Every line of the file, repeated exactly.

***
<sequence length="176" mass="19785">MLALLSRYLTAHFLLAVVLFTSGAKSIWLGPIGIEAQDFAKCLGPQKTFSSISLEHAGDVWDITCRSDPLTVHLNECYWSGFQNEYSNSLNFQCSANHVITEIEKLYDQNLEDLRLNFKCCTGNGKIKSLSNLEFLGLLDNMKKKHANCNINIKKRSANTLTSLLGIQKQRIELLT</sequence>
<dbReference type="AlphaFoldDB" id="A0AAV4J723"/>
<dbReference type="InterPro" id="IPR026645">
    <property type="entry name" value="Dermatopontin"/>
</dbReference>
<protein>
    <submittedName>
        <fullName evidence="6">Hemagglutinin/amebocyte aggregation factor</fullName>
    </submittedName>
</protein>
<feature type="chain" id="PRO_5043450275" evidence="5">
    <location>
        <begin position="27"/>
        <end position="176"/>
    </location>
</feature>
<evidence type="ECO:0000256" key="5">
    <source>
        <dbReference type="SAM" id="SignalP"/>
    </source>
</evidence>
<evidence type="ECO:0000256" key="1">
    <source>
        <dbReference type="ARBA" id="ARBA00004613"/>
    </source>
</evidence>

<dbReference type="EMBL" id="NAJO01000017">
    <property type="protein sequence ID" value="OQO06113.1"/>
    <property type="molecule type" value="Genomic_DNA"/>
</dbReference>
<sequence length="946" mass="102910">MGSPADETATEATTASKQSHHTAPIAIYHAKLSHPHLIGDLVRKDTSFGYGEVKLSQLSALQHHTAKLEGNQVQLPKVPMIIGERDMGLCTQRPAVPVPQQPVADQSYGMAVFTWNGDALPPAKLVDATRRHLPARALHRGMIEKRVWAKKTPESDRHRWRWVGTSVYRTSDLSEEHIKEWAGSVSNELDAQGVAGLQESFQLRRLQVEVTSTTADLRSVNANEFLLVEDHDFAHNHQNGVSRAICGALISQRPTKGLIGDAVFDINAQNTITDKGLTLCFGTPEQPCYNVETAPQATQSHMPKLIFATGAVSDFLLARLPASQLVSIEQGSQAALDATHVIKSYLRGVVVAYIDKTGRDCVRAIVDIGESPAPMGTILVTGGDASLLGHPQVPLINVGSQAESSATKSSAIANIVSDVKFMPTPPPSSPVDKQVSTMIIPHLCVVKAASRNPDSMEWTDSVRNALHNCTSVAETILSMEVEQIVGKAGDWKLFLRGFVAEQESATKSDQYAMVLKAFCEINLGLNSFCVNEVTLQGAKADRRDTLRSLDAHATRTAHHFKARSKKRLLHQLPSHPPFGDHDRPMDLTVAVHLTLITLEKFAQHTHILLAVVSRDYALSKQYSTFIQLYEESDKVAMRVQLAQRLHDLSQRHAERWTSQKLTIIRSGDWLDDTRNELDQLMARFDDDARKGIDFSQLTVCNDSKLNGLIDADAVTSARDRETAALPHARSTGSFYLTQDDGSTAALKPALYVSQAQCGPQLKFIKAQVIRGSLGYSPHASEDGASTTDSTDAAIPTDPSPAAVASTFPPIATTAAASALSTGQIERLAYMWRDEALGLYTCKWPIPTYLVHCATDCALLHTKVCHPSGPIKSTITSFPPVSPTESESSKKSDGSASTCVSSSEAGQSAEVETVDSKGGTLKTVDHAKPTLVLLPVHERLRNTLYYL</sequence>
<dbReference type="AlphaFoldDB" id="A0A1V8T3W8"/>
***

<sequence length="176" mass="19785">MLALLSRYLTAHFLLAVVLFTSGAKSIWLGPIGIEAQDFAKCLGPQKTFSSISLEHAGDVWDITCRSDPLTVHLNECYWSGFQNEYSNSLNFQCSANHVITEIEKLYDQNLEDLRLNFKCCTGNGKIKSLSNLEFLGLLDNMKKKHANCNINIKKRSANTLTSLLGIQKQRIELLT</sequence>
<dbReference type="AlphaFoldDB" id="A0AAV4J723"/>
<dbReference type="InterPro" id="IPR026645">
    <property type="entry name" value="Dermatopontin"/>
</dbReference>
<protein>
    <submittedName>
        <fullName evidence="6">Hemagglutinin/amebocyte aggregation factor</fullName>
    </submittedName>
</protein>
<feature type="chain" id="PRO_5043450275" evidence="5">
    <location>
        <begin position="27"/>
        <end position="176"/>
    </location>
</feature>
<evidence type="ECO:0000256" key="5">
    <source>
        <dbReference type="SAM" id="SignalP"/>
    </source>
</evidence>
<evidence type="ECO:0000256" key="1">
    <source>
        <dbReference type="ARBA" id="ARBA00004613"/>
    </source>
</evidence>

<dbReference type="EMBL" id="NAJO01000017">
    <property type="protein sequence ID" value="OQO06113.1"/>
    <property type="molecule type" value="Genomic_DNA"/>
</dbReference>
<sequence length="946" mass="102910">MGSPADETATEATTASKQSHHTAPIAIYHAKLSHPHLIGDLVRKDTSFGYGEVKLSQLSALQHHTAKLEGNQVQLPKVPMIIGERDMGLCTQRPAVPVPQQPVADQSYGMAVFTWNGDALPPAKLVDATRRHLPARALHRGMIEKRVWAKKTPESDRHRWRWVGTSVYRTSDLSEEHIKEWAGSVSNELDAQGVAGLQESFQLRRLQVEVTSTTADLRSVNANEFLLVEDHDFAHNHQNGVSRAICGALISQRPTKGLIGDAVFDINAQNTITDKGLTLCFGTPEQPCYNVETAPQATQSHMPKLIFATGAVSDFLLARLPASQLVSIEQGSQAALDATHVIKSYLRGVVVAYIDKTGRDCVRAIVDIGESPAPMGTILVTGGDASLLGHPQVPLINVGSQAESSATKSSAIANIVSDVKFMPTPPPSSPVDKQVSTMIIPHLCVVKAASRNPDSMEWTDSVRNALHNCTSVAETILSMEVEQIVGKAGDWKLFLRGFVAEQESATKSDQYAMVLKAFCEINLGLNSFCVNEVTLQGAKADRRDTLRSLDAHATRTAHHFKARSKKRLLHQLPSHPPFGDHDRPMDLTVAVHLTLITLEKFAQHTHILLAVVSRDYALSKQYSTFIQLYEESDKVAMRVQLAQRLHDLSQRHAERWTSQKLTIIRSGDWLDDTRNELDQLMARFDDDARKGIDFSQLTVCNDSKLNGLIDADAVTSARDRETAALPHARSTGSFYLTQDDGSTAALKPALYVSQAQCGPQLKFIKAQVIRGSLGYSPHASEDGASTTDSTDAAIPTDPSPAAVASTFPPIATTAAASALSTGQIERLAYMWRDEALGLYTCKWPIPTYLVHCATDCALLHTKVCHPSGPIKSTITSFPPVSPTESESSKKSDGSASTCVSSSEAGQSAEVETVDSKGGTLKTVDHAKPTLVLLPVHERLRNTLYYL</sequence>
<dbReference type="AlphaFoldDB" id="A0A1V8T3W8"/>